I made the term in the Subject line up back in the late 60s, probably
before "trickle down" had entered the public lexicon. The reason was
because I found myself in Southern California at that most opportune of
times, the beginnings of the Hippie Revolution. It didn't turn out to be
all that much of a revolution, but it sure as hell was fun to be part

We were just college hippies, taking advantage of the lax laws and the
fact that no one had ever promoted rock concerts on a large scale before
to run light shows and promote parties/dances/light shows/concerts
featuring some of the bands that were just showing up on the musical
horizon at the time. Bands like the Grateful Dead, Quicksilver Messenger
Service, Buffalo Springfield, The Doors, Big Brother and the Holding
Company (Janis Joplin), and Jimi Hendrix. We had no money, no insurance,
and we didn't know what the fuck we were doing, but we had one shitload
of fun. And we got to party with the bands.

It was in that setting that I first discovered the quantum mechanics of
Trickle-down Groupie Status. Hot bands attracted hot groupies, hot to
trot. But when it came down *to* trotting, there was a definite "pecking
order" of groupie status. Top of the list -- hottest groupie prize --
was the lead singer in the band, if there was one. Next came the lead
guitarist, or guitarists. Next, interestingly enough, came the drummer.
Then the bassist and the other sidemen. All of them were pretty much
guaranteed to score at the end of the gig, if 'scoring' was what they
had in mind.

Next came the band's manager, and after that the roadies. The guys who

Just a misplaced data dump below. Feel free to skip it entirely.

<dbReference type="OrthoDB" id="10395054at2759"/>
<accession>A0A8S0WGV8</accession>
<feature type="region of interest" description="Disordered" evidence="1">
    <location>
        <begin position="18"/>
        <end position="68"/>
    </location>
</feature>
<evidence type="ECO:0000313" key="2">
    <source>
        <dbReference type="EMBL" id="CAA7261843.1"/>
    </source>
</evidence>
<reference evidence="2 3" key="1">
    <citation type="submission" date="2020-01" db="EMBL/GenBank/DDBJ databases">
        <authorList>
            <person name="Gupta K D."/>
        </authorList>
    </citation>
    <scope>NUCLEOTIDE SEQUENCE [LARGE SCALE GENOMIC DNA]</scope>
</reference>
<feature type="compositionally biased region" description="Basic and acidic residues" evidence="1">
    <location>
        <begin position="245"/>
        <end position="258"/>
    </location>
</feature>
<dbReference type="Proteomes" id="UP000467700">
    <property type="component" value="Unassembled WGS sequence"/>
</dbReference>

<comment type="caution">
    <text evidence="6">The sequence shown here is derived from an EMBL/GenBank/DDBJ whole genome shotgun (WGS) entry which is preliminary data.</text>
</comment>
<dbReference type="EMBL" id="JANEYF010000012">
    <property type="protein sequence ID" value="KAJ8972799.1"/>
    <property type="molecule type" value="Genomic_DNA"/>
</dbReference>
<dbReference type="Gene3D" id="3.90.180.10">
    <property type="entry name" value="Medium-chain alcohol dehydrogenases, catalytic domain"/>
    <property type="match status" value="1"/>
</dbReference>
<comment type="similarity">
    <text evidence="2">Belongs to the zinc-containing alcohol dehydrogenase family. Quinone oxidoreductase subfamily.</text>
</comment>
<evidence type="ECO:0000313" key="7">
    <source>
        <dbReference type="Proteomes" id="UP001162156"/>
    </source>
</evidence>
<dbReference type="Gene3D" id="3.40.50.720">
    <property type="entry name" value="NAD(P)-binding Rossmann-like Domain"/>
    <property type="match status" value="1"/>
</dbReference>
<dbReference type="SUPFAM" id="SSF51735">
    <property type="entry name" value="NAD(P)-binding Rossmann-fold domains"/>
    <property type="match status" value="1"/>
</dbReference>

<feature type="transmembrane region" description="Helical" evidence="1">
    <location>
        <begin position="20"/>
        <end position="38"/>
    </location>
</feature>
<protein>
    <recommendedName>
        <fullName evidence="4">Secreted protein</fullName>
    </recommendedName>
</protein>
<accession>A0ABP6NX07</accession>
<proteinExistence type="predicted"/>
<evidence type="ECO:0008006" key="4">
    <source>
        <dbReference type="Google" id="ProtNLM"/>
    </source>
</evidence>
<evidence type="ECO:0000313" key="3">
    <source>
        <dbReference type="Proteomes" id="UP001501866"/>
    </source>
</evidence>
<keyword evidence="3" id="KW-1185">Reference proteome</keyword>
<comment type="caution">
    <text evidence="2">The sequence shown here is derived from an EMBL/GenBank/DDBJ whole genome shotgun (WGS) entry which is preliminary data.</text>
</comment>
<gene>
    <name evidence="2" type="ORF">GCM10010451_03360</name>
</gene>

produced the concert and manned the light show were dead last. But, even
so, there were more than enough groupies to go around, so fun -- and the
groupies -- were pretty much had by all. It was a fun time, but it was a
fleeting time, and I don't think about it much unless someone brings up
the music of the period here or on another forum.

So imagine my surprise that my conversations with Ben and his friends at
Le Verbalon have seemed to confer me some kind of Old Fart Trickle-down
Groupie Status. To them, the bands of that era are near-gods, the
pantheon of the modern music revolution. To me, they were just guys and
gals I was lucky enough to party with for a very short time in my youth.

They're anxious for stories of those days ("So what *was* it like to
drop acid with Jerry Garcia?"), and I tell them a few that I suspect
will entertain them. But afterwards to some extent I can feel them
projecting some kind of weirdass rock star glammer onto me, *just
because I met these people a few times*.

Me, I know the truth. I stumbled onto the scene by accident, enjoyed my
luck at having done so, and wandered on. None of these "rock gods" would
remember me (were they still alive), and there is no reason why they
should. I was just one of the "entourage," another one of the groupies
(even if they had a legitimate function, like promoting the concert) who
hung around musicians at that time and in that place.

But for the French, almost warming their hands at the thought of what
California must have been like at that time, me having been there, done
that seems to confer upon me some kinda several-steps-removed groupie
status on me. Weird.

I suspect that Bharitu is one of the only people here who will get this.
He used to play on the same stage as some of these people, as part of
the opening act. Me, I just hustled to promote the concerts and worked
the light shows and got invited to the after-parties. Big whoop.

It was just the scene, at that time. You ran into the kinda people you
ran into. If you were smart, you tried your best to have a good time
with them. But -- at the time -- they weren't famous, and neither were
you. You were just people, having a good time together.

That shouldn't inspire groupies. It should be commonplace, how things
work for everyone, all the time.

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